The Ida Institute is pleased to announce that three projects have been awarded Ida Institute Research Grants for 2018 through the Ida Research Committee. Each year, up to $10,000 in funding is awarded by the Ida Institute to three projects that develop evidence related to Ida Institute methods and tools and aim to demonstrate the effectiveness of person-centered care in hearing rehabilitation.
The following three projects submitted by Dr Caitlin Barr from the University of Melbourne, Dr Deborah Viviane Ferrari from the University of São Paulo, and Karina Swanepoel from the University of Pretoria, have each been awarded funds to further research and build evidence for person-centered care.
- Learning to “Walk the Walk” with “Time and Talk”: Evaluation of Changes in Person-Centered Communication Skills of Audiology and Speech-Language Pathology Students. This project will look at the effectiveness of the Ida Institute’s “Time and Talk” tool in changing the communication styles of audiology and speech-pathology students in an effort to make them more person-centered. Findings will inform a larger study on person-centered communication education. Principal researcher: Dr Caitlin Barr. Co-investigators: Dr Nerina Scarinci, Dr Monique Waite, Dr Jessica Vitkovic, and Samantha Tai.
- Adaptation and Assessment of the Online Course “Client Engagement and Ida Motivation Tools” for Brazilian Speech-Language Pathology and Audiology Undergraduate Students. This project will translate the Ida Learning Hall course, “Client Engagement and Ida Motivation Tools,” into Portuguese in order to train students enrolled in the Brazilian university system. The project will also assess the efficacy of the course as a way of teaching students about motivational interviewing. Principal researcher: Deborah Viviane Ferrari. Co-investigator: Rodolpho Camargo.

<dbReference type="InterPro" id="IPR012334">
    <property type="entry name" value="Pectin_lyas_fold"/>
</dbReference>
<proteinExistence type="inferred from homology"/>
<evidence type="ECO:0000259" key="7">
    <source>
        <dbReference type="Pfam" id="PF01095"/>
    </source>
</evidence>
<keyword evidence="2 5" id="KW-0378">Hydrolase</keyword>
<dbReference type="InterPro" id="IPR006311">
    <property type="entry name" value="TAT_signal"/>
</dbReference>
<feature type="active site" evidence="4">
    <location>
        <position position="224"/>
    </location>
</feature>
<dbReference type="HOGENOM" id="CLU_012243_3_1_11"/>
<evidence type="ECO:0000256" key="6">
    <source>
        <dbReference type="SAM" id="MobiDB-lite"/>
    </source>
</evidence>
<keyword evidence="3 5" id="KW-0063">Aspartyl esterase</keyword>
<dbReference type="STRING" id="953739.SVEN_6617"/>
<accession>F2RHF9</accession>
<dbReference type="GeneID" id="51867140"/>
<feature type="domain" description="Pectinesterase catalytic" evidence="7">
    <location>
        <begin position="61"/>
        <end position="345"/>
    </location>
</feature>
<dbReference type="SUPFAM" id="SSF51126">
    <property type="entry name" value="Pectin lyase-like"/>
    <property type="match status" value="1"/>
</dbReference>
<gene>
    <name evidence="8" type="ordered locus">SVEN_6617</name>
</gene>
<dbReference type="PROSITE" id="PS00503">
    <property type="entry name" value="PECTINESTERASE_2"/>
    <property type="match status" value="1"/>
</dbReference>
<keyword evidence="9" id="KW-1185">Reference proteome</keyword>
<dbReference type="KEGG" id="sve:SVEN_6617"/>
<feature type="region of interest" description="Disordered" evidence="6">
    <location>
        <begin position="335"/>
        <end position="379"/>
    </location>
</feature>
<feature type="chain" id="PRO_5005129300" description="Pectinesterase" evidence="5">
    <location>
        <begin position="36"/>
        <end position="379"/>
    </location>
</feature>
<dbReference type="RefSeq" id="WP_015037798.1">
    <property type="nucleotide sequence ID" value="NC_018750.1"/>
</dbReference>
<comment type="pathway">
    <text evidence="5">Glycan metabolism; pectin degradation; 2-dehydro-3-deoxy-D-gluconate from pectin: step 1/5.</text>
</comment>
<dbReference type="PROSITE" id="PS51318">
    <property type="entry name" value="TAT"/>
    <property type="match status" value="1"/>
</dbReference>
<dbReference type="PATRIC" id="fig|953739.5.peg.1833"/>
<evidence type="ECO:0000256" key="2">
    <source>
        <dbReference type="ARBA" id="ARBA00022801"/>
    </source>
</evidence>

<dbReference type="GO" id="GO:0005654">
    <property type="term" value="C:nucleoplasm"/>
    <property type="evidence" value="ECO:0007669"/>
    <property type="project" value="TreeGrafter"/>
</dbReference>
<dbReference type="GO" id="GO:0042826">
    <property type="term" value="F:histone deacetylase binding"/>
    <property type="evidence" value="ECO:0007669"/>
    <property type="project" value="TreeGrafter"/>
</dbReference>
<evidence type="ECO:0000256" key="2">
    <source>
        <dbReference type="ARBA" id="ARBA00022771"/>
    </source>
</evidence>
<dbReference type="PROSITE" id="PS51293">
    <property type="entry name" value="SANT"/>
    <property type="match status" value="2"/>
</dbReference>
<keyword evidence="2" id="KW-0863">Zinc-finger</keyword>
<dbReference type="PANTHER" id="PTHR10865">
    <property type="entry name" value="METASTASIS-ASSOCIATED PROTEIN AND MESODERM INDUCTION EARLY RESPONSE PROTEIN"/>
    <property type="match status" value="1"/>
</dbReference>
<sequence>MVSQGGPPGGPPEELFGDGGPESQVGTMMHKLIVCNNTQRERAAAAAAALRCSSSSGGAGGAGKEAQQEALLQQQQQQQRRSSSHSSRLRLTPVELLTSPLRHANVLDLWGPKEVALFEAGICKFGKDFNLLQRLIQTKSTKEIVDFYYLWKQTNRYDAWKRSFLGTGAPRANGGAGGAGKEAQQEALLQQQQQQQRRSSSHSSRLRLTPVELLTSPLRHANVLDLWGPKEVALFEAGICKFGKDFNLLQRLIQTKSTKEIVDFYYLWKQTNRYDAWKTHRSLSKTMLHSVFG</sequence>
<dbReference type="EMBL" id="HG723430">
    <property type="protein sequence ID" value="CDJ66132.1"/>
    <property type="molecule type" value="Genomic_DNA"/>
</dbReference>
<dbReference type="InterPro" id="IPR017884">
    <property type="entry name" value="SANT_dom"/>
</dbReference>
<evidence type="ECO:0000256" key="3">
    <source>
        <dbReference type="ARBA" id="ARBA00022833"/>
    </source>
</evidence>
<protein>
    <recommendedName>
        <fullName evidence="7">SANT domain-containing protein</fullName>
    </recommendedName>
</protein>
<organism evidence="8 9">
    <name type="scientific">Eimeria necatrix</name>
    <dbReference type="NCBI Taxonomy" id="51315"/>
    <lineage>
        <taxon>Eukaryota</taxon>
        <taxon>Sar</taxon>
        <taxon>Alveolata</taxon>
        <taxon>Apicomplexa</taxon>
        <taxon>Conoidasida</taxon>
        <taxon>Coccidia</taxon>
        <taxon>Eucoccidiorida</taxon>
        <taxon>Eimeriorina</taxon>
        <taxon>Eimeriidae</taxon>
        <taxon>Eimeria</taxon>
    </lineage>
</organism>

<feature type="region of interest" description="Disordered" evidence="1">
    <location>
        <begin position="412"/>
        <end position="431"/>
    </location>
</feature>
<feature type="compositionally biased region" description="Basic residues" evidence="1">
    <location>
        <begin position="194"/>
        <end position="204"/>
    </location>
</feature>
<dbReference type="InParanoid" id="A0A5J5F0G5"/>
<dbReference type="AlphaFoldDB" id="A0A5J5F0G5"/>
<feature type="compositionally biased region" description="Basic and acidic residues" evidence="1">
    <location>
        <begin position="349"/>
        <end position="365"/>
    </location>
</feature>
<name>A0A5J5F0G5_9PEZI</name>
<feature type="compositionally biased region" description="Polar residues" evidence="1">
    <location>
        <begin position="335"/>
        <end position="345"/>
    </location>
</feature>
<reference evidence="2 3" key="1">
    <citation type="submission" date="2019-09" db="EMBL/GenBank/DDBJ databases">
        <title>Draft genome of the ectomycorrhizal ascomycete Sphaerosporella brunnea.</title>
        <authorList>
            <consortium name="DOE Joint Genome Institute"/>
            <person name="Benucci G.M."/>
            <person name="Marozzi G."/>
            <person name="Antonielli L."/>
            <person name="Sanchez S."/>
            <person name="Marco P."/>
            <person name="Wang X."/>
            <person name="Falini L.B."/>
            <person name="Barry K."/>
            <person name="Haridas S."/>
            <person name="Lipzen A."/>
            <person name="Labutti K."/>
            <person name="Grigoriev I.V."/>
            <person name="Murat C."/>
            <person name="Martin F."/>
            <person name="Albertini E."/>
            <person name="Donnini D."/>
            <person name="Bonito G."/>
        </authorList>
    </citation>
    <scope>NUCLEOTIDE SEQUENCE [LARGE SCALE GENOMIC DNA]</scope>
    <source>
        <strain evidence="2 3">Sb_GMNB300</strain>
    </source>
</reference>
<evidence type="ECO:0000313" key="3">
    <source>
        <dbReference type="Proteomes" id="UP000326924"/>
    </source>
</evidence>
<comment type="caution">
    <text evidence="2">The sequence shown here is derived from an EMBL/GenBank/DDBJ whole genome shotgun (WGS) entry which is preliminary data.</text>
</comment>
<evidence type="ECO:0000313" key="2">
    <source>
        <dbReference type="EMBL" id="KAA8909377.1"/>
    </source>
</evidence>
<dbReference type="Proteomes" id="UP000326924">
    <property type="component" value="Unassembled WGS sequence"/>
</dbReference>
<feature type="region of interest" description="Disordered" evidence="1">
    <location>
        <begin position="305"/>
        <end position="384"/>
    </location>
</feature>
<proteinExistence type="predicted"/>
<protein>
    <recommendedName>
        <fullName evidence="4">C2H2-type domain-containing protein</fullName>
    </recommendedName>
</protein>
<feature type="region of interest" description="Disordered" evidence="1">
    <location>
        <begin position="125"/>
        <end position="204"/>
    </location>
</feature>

- Decision-Support and Help-Seeking on a Smartphone Screening App. This project will use the hearing test app, hearZA, and the Ida Institute’s “Why Improve My Hearing” tool to detect hearing loss in individuals in South Africa. Individuals who fail the hearing test will be linked to their nearest hearing care professional; the project will look at uptake of the recommendation. Principal researcher: Karina Swanepoel. Co-investigator: De Wet Swanepoel, PhD; David Moore, PhD.
This year’s winning projects will be completed by September 2019.
The Ida Institute tools and resources support continued professional development in person-centered care in audiology and the operationalization of person-centered care in clinical practice. All tools are freely available from the Ida Institute’s website. Read more at idainstitute.com or subscribe to the Ida Institute’s Weekly News for regular news updates from Ida Institute.
Source: Ida Institute